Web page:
Monday, November 3, 2014

One Down, Two to Go

Today I was up at what felt like the crack of dawn.  It wasn't but I hate time change and was a bit jacked about the upcoming day.  I loaded the truck with dog crates, and other dog things.  Like toys.  I'm weird in that I never travel without toys.  It was a two hour drive to the arena that the stock dog trial was being held.  The whole time leading up to this trial I had done a lot of self talk.  I have approached the dogs first trial as a learning experience.  I will learn.  They will learn.  It's all I can ask.  After all, the dogs have not had the most optimal training experiences.  It's sporadic.  It's taken me three years to do something that should have taken 3-6 months.  My dogs are four. (!!)

The first thing I did when I pulled in was look for the washroom.  I looked.  I looked some more.  It was to my dismay that there was only an outhouse.  Annnnd....

No. Running. Water.  Ick.

I reevaluated my strategy and began operation liquid intake limitation.  You can imagine the relief I felt - literally - at stopping for diesel.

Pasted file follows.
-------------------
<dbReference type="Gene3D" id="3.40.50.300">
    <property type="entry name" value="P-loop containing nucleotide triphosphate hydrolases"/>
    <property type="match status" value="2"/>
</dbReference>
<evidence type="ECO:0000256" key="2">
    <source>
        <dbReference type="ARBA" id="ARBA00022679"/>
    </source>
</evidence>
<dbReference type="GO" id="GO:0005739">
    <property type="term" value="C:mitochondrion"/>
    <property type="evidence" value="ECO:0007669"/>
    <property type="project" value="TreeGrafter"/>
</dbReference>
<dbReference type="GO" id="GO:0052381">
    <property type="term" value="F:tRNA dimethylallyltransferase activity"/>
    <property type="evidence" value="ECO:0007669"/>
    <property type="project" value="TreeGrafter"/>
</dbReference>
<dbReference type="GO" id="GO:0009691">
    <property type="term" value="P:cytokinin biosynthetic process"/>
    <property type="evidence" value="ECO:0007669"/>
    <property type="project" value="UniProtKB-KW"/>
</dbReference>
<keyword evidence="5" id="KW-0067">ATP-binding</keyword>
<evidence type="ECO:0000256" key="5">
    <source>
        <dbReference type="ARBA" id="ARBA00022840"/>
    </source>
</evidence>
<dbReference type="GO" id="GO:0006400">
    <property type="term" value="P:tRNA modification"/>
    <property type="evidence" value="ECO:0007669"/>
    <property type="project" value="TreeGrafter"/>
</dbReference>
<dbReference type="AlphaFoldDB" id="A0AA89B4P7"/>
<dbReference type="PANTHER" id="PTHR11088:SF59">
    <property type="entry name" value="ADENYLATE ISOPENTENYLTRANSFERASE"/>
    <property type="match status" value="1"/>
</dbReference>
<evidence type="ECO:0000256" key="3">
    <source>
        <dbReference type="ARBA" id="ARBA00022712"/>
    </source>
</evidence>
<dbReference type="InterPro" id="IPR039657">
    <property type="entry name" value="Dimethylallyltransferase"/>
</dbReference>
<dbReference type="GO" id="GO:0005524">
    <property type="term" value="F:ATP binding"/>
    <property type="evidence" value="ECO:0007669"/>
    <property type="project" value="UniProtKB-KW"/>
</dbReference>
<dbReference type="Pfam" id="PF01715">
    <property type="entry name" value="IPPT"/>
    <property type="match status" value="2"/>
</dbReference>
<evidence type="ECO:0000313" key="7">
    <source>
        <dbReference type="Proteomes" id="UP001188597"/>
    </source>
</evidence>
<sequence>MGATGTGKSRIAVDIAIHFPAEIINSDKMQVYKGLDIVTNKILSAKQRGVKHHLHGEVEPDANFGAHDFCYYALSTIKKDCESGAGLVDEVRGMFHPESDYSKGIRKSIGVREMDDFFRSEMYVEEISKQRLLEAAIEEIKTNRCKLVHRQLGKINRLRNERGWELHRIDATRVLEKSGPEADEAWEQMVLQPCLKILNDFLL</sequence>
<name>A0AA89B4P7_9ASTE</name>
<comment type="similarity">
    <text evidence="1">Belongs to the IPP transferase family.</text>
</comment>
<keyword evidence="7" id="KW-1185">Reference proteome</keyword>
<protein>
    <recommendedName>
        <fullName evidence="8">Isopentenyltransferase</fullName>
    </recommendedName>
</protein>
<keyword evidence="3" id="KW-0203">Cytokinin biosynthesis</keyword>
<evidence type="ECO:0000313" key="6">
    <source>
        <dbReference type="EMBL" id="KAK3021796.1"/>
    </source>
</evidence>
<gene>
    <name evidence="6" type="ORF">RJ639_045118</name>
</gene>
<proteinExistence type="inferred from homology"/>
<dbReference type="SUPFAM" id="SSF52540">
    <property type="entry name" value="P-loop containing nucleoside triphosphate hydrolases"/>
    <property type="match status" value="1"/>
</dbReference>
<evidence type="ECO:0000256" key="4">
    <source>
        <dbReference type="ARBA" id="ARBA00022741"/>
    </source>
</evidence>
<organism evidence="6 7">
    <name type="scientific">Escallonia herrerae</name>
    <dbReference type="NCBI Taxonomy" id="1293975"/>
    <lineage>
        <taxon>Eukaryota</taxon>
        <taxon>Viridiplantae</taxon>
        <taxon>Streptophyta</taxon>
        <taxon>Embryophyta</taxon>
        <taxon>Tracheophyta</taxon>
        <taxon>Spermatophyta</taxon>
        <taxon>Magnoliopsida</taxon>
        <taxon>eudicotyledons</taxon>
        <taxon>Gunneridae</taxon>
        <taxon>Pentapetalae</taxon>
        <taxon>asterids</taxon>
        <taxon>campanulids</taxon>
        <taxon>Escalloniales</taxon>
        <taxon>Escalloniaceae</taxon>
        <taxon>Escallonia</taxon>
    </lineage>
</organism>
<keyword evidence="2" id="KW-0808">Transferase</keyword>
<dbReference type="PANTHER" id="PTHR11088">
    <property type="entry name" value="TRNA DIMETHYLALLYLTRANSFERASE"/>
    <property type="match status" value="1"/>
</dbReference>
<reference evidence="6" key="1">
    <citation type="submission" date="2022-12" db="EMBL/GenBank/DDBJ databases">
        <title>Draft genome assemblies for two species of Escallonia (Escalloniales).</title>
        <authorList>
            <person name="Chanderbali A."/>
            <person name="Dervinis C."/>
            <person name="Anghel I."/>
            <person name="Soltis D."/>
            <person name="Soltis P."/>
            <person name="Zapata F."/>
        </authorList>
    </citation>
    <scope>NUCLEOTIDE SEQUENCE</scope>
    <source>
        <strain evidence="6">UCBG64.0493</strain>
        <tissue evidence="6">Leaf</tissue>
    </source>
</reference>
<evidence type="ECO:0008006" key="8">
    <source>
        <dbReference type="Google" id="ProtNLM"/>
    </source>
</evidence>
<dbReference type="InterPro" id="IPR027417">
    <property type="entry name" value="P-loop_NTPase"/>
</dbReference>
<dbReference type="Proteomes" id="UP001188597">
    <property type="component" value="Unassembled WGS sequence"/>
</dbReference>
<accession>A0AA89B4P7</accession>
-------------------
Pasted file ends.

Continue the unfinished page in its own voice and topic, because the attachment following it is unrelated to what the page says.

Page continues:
The thing with stock dog trials is it's a hurry up and wait kinda situation.  So I hurried.  And then I waited.  And waited.  And waited some more.  I ended up scribing (marking down scores and timing) for the open runs - all 42 of them.

Finally our turn arrived.  Even though I was committed to this being a learning enterprise, I was still nervous.  Funny how that works.

Diva was up first.  She was the dog I was confident in.  The dog I thought would be my "chance".  Ooops....  not so much.  The little bugger wouldn't take her flanks, got stuck on the sheep.  I ended up leaving the post and helping her get moving.  Her second run showed improvements but also major areas I need to work on.  She may end up having too much "eye" to make a good trial dog.  Time will tell.

Ryder was the second of my dogs to run.  After Diva, my nerves were ramped right up.  Legs tremoring I walked him to the post.  He started a little rough but settled down and worked pretty good.  He was a bit sticky on his flanks but started smoothing out as the run went on.  I was stunned to find out he was the fast time of the first go.  His second run I went into with more confidence.  And then the sheep wouldn't move.  They faced him.  Stomped their feet.  Shook their heads.  And he bit them.  An automatic disqualification.  Ryder is not a "gripper".  He never does it at home.  In fact, I've been encouraging him to engage the sheep.  He is not very interested in it.  I guess he does bite.

All in all, an interesting day was had.

1 comment:

Liz Stout said...

Interesting indeed!! Learning is always good though.